Pfizer forecasts 24% covid vaccination rate in US this year.
Back in the summer of 2021, when the Biden administration continued to hype the hazards associated with COVID-19, I looked at the history of a seemingly similar virus that caused the “Russian Flu.” Based on that information, I concluded:
In a nutshell, the Russian flu evolved from a serious pathogen into another common cold virus. A glance at the number of deaths associated with COVID-19 within this country indicates that this virus appears to be trending in the same direction.
As the prophecy foretold:
Doctors say they’re finding it increasingly difficult to distinguish Covid from allergies or the common cold, even as hospitalizations tick up.
The illness’ past hallmarks, such as a dry cough or the loss of sense of taste or smell, have become less common. Instead, doctors are observing milder disease, mostly concentrated in the upper respiratory tract.
“It isn’t the same typical symptoms that we were seeing before. It’s a lot of congestion, sometimes sneezing, usually a mild sore throat,” said Dr. Erick Eiting, vice chair of operations for emergency medicine at Mount Sinai Downtown in New York City.
I will note that my prediction came before the Biden vaccine mandate and the endless booster campaigns.
With all of this in mind, it should come as no surprise to anyone with common sense that Americans are becoming increasingly less likely to get the booster shots our public health professionals and pharmaceutical industry experts continue to promote.
Pfizer (PFE.N) expects 24% of the U.S. population, or about 82 million people, to receive COVID-19 shots this year, CFO David Denton said at a conference on Monday, reiterating the vaccine maker’s estimates from earlier this year.
The U.S. Food and Drug Administration has authorized updated COVID vaccines from Pfizer and its partner BioNTech (22UAy.DE), as well as from Moderna, as the country prepares to start a fall vaccination campaign. A third vaccine from Novavax (NVAX.O) is also under review.
During the last re-vaccination campaign, when most Americans had either already had the COVID virus or been previously vaccinated, only around 56.5 million people got the updated booster shots, according to federal data.
…Pfizer had said in August it will launch a cost-cutting program if its COVID vaccine and antiviral treatment keep underperforming expectations in the coming months due to plunging demand.
Information on test data utilized for current vaccine approval will not likely inspire Americans to get the shot.
Pfizer’s version, approved this week as well, also has zero efficacy data and has not been tested on humans at all. We only have data about antibody production from 10 mice.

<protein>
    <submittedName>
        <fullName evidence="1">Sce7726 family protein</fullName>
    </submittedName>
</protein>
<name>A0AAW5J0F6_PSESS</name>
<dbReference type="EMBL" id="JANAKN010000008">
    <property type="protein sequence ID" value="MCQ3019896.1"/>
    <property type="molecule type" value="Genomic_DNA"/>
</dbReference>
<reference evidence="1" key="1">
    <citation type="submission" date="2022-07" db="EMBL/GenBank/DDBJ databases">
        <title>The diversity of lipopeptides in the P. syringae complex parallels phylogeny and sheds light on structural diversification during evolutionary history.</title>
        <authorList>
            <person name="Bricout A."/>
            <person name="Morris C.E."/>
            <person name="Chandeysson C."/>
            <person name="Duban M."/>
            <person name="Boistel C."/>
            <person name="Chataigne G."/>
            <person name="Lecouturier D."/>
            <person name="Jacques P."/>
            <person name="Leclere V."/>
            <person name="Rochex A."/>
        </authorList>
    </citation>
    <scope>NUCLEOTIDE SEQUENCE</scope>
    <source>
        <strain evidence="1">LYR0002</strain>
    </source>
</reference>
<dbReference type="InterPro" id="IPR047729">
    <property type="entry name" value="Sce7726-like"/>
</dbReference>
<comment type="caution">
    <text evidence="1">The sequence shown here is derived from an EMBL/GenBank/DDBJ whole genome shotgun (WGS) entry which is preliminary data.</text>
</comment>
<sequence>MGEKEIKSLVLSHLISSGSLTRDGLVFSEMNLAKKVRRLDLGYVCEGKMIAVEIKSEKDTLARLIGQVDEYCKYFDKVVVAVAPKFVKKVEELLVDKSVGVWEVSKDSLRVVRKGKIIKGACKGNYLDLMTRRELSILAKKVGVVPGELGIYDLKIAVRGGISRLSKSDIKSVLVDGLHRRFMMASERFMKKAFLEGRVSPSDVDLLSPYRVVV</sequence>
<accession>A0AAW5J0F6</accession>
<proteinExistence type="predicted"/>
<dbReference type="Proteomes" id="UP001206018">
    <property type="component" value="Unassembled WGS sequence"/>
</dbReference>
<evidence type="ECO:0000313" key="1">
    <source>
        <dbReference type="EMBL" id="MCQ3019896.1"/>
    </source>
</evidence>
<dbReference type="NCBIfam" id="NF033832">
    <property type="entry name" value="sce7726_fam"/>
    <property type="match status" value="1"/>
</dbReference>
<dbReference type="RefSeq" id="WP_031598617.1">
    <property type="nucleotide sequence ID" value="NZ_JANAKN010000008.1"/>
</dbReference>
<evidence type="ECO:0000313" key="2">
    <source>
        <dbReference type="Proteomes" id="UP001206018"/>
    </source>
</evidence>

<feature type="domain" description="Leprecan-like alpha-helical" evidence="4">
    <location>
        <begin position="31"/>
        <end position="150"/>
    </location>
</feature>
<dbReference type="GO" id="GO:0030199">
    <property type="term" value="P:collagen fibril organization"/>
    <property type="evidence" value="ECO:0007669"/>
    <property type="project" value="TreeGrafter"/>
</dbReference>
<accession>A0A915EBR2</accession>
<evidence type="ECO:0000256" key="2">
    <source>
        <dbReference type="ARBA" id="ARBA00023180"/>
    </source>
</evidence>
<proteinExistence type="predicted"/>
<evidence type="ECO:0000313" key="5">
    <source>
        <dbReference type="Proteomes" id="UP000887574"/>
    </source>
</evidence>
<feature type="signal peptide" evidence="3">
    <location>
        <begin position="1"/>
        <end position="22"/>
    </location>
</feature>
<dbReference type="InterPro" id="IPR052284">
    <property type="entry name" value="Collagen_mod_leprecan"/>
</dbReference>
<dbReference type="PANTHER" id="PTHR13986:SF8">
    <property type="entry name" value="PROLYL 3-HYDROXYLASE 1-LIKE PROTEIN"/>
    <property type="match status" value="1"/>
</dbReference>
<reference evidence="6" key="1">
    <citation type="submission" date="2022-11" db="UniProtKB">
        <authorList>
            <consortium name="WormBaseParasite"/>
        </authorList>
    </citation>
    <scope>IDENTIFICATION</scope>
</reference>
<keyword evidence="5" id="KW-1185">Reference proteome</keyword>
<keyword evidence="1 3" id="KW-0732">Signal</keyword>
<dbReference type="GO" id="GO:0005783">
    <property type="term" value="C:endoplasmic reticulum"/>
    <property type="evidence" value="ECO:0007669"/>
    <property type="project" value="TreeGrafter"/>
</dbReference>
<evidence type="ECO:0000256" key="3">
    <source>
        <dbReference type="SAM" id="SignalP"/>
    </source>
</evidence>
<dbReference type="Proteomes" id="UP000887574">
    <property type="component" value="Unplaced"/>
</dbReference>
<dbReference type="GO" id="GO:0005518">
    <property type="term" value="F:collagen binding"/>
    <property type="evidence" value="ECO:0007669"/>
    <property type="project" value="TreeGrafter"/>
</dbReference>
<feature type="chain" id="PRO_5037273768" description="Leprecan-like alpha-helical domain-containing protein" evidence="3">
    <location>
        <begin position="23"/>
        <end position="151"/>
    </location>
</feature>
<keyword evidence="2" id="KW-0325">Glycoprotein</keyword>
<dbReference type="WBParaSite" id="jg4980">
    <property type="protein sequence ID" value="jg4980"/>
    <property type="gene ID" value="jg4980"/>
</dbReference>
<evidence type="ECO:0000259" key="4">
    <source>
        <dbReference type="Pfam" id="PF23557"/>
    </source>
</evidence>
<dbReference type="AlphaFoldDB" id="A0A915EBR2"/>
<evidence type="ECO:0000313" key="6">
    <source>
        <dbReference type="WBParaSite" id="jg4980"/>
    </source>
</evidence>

Despite these developments, the Biden administration continues to support money-wasting policies and rules that are now senseless. For example, it plans to provide free COVID test kits.
The Biden administration is preparing to resume taking orders for free at-home COVID-19 tests starting September 25, officials announced Wednesday. The administration is also planning a new infusion of money to boost domestic manufacturing of the test kits.
Four free tests will be available for each household to request through the government’s COVIDTests.gov portal beginning on Monday, Sept. 25
Tests will be shipped through the U.S. Postal Service starting Oct. 2, and would not be directly affected by a potential government shutdown if Congress fails to pass a funding bill by the end of the month.
Of course, will these tests really be “free”?
Definitely not free, just what’s $33T in debt?
— Brett (@Texan__Pride) September 20, 2023
I am sick of this administration wasting money. No one is testing if they have basic cold like symptoms. Of course this means no one will take Pfizermectin, which is the real reason these tests are being sent… https://t.co/Co5ez1HrPZ
— Stacey (@ScotsFyre) September 21, 2023
It appears our bureaucratic class is in too deep with its covid policies to reverse course. In fact, the new director of the Centers for Disease Control and Prevention is under the impression their agency will be trusted again.
Mandy Cohen wants to win back America’s trust.
The new CDC director spent her first two months on the job telling audiences in New York, Wisconsin and Washington state the agency has made mistakes, a mea culpa of sorts meant to show that she understands past shortcomings.
“Trust is easily broken and, as folks know, trust takes time to rebuild,” Cohen told POLITICO. “It isn’t something you can fix overnight. I know that this is a long-term way of thinking about it.”
Many Americans have offered sensible suggestions that the CDC can follow to regain that trust:
The CDC wants our trust back.
Good luck with that. A few suggestions:
1/ Treat us like adults, not children who you scold when they are bad. Treat us like human beings not inputs in a model.
2/ Nuance. Not every set of rules should reflect black & white thinking because you… pic.twitter.com/LXLc49pTtP
— Jennifer Sey (@JenniferSey) September 18, 2023
However, I suspect the chances of CDC officials doing any of these actions are about the same as the chances of me getting a covid booster shot: Somewhere between minuscule and infinitesimal.DONATE
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